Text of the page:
The cinematography is out of this world. It's one of the most beautiful black and white films ever made, period. The way characters are put into frame, the lighting, the shadow play - holy sh*t. Almost every frame is a work of art, and some are literally unforgettable. Even though the story is quite grim, the angelic, white glow predominates almost every shot and makes the film that more unique. Characters are separated by walls, pillars, window frames, etc., to accentuate their isolation (esp. Ito and her husband) in typical Yoshida fashion. It seals the deal on Yoshida being one of the finest aesthetes of Asian cinema.

The opening scene is one of the best film intros I've ever seen - in this 5-minute scene, Eiko interviews Ito's daughter (also played by Okada) in the most stylish, theatrical and impactive manner. It's a highly immersive cold opening, typical for many Yoshida's films, and just plain rocks overall.

The film definitely has some major flaws. First of all, it's incredibly self-indulgent but I guess that's just what you have to expect from a film like this. It goes on for way too long (200 min.), will often lose you, is too cryptic and complex, and, except for the first hour, it can be ungodly boring. Despite this, it's a VERY unique movie that'll stick with you for a long time.

The title probably describes the two stories - Osugi's somber tale of political turmoil (Massacre) and Eiko's erotic vignettes (Eros). While Osugi is violently assassinated, Eiko enters the story by having sex with a man and later masturbating in the shower. Meanwhile, Osugi does some time in prison, has a football match played over his ashes and gets his near-fatal encounter with his lover Rashomonically played out in several different potential situations.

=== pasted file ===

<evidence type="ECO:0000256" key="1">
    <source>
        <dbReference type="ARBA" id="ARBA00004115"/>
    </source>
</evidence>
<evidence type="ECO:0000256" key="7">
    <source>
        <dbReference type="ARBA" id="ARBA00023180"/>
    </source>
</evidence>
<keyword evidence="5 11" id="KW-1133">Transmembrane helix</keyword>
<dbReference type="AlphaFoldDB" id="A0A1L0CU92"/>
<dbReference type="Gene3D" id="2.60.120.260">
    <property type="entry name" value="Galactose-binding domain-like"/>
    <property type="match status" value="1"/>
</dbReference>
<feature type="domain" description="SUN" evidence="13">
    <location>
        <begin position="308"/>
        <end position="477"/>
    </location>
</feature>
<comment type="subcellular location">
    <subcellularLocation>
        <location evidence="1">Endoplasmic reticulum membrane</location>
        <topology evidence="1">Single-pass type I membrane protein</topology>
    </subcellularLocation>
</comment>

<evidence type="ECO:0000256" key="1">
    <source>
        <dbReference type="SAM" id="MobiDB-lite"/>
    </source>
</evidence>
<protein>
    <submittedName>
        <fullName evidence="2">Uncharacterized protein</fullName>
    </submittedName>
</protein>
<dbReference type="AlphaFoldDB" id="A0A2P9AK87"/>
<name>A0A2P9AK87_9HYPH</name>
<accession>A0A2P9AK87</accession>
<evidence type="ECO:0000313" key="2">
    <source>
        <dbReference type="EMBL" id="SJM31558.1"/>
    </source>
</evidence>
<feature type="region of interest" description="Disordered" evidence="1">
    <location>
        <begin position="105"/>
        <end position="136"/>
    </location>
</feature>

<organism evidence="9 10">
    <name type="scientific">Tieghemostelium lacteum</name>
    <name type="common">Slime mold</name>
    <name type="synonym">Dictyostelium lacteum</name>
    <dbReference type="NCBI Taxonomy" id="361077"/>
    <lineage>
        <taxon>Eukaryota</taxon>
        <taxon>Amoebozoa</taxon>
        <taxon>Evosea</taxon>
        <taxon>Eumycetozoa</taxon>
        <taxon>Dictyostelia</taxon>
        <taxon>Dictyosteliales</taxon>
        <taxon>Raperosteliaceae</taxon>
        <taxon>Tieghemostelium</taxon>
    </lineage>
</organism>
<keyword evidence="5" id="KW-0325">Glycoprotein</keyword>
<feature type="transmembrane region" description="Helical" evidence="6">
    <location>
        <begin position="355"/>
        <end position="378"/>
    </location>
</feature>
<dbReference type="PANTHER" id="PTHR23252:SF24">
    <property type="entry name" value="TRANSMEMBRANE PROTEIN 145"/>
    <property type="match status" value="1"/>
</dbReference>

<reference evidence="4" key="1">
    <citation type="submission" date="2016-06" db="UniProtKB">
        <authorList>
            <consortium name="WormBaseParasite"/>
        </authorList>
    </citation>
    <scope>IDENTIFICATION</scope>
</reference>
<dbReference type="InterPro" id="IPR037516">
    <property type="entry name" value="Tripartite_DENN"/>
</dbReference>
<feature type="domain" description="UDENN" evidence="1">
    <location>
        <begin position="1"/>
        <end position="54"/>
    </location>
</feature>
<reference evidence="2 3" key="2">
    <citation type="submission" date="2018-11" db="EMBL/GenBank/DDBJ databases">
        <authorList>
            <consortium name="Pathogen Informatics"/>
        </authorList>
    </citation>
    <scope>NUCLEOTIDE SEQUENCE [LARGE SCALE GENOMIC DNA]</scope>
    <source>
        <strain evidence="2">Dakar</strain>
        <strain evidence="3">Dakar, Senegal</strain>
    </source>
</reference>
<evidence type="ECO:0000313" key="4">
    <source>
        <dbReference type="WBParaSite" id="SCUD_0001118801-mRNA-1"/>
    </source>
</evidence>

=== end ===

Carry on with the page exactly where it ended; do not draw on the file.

This is the first Yoshida picture to be released outside Japan and had to be cut from 202 to 166 minutes (pity they didn't cut out more :D) for international release. Although it's considered to be Yoshida's best movie, I disagree. It's too pretentious for my taste and wants to be exceptionally artsy by adding scenes of little importance just to elongate the runtime. It can also be really confusing if you decide to watch it without knowing what's it about beforehand. Unfortunately, like all of Yoshida's films, it doesn't have a Criterion release... Yet.

Give this movie any adjective and it fits. Lyrical, haunting, boring, erotic, entertaining, unnerving, hypnotic, pointless, poignant, whatever.

@Carvalho, the actress who played Eiko is called Il Riko according to a source I found, but I doubt it's true.

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one of the best japanese movie of the '60s? garysan